Women on hormone replacement therapy (HRT) face continuing disruption in sourcing their medication until at least July.
The drug companies making the patches and gels used in HRT say they have been scrambling to catch up with surging demand for the products.
Medicines regulator – the HPRA – says it is aware of the “current challenges regarding the intermittent supply of some hormone replacement therapies, notably transdermal patches”.
Evorel is once again available, according to the HPRA, after a supply problem at the beginning of the year. However, Estradot, which is made by drug company Novartis, is not expected to be fully available until July. That will have forced women using this therapy to find an alternative for a four-month period or face dealing with menopausal symptoms without any HRT.
It has coincided with a gap in supply for Oestrogel, one of the more popular gel HRT products. Oestrogel, produced by Besins Healthcare, has been off the shelves for about six weeks but is expected to be available again from this week.
Another gel treatment, Divigel, has also suffered supply glitches this year, compounding the issue.
Novartis conceded that supply was “intermittent”, something that it attributes to “currently unprecedented demand for menopause treatment in Ireland”.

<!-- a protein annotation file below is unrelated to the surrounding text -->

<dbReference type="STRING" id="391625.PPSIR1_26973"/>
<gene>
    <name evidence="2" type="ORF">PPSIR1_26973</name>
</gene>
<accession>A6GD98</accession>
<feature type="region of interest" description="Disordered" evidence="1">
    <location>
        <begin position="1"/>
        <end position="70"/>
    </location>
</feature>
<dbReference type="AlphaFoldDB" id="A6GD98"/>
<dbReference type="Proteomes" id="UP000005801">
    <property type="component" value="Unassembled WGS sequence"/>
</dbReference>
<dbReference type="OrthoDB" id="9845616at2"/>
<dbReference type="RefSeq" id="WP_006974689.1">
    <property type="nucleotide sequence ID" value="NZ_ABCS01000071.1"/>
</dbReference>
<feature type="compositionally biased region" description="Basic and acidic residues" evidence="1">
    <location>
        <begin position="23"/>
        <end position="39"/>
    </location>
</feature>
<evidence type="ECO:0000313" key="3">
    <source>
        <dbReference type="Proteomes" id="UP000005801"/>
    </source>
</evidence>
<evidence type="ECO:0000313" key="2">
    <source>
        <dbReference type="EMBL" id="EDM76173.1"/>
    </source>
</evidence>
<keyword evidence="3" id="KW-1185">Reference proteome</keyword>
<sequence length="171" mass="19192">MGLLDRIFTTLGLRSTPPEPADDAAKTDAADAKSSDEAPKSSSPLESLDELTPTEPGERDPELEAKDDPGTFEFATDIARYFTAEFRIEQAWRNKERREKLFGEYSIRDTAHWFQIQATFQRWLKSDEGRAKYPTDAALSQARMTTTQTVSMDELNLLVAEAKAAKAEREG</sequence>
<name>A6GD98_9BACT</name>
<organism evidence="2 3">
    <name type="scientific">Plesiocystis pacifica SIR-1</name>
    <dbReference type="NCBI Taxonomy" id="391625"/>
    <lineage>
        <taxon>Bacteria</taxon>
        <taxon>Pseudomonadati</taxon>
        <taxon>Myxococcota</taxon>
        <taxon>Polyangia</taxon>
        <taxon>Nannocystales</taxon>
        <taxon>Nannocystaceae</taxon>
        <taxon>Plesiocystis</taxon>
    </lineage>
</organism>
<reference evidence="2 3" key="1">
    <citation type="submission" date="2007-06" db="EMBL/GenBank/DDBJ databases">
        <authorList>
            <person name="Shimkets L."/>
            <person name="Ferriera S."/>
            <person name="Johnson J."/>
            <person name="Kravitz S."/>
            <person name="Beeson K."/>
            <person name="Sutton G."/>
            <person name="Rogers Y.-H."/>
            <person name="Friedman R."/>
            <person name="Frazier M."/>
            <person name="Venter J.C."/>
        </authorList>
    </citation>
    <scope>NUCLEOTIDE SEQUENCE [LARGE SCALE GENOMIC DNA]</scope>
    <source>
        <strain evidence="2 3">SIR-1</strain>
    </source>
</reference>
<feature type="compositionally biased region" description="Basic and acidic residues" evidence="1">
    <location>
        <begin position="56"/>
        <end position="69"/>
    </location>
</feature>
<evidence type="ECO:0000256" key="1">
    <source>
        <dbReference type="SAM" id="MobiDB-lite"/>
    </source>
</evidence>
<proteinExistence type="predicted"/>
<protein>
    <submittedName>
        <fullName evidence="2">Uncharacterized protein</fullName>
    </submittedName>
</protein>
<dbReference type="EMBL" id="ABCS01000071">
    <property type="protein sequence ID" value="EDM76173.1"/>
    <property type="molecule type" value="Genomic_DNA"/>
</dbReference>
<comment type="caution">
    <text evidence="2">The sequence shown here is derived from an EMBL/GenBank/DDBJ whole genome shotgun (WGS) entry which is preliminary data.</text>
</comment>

Industry sources say health awareness campaigns in Ireland and Britain in 2019, with a “huge emphasis on HRT” have led to a surge in demand with which suppliers cannot cope. Few have figures but all agreed that the increase over the past couple of years was well in excess of 50 per cent and possibly close to 100 per cent.
That’s a multiple of expected growth worldwide for HRT products. Prior to 2020, they say, demand for HRT products had been stable for many years.
A spokeswoman for Novartis said: “We have significantly increased supplies of our HRT medication [across all doses] into Ireland on a number of occasions since 2021 to reflect the increased demand.”
She said the company was continually monitoring the situation but conceded that “supply is intermittent at present, but we hope this situation with Estradot will be resolved in July”.
In an effort to manage the crisis, pharmacists have been restricting purchases to one month’s supply.
Niall Mulligan who runs a chain of family-owned pharmacies in the southeast, said there was no one reason for the supply constraints, which were not just limited to HRT medications.
He said the supply issue had been exacerbated by women having to move from one treatment to another as certain products became unavailable.
“Suppliers cannot just accommodate a major and sudden increase in demand like that,” he said. However, Mr Mulligan added there were other options for the missing products that could be used, and on which his pharmacies were consulting with local GPs and patients.
Dr Ciara McCarthy, clinical lead on women’s health at the Irish College of General Practitioners, said it was important for women using HRT to “ensure continuity of treatment, and to look at the options available with their GP or pharmacist. Suddenly stopping HRT is not advised as it may result in a decline in symptom control,” she said.
“Medicine shortages are increasingly prevalent worldwide over the past decade,” the HPRA said, “and several other countries have also experienced shortages of HRT patches at various times in recent years.”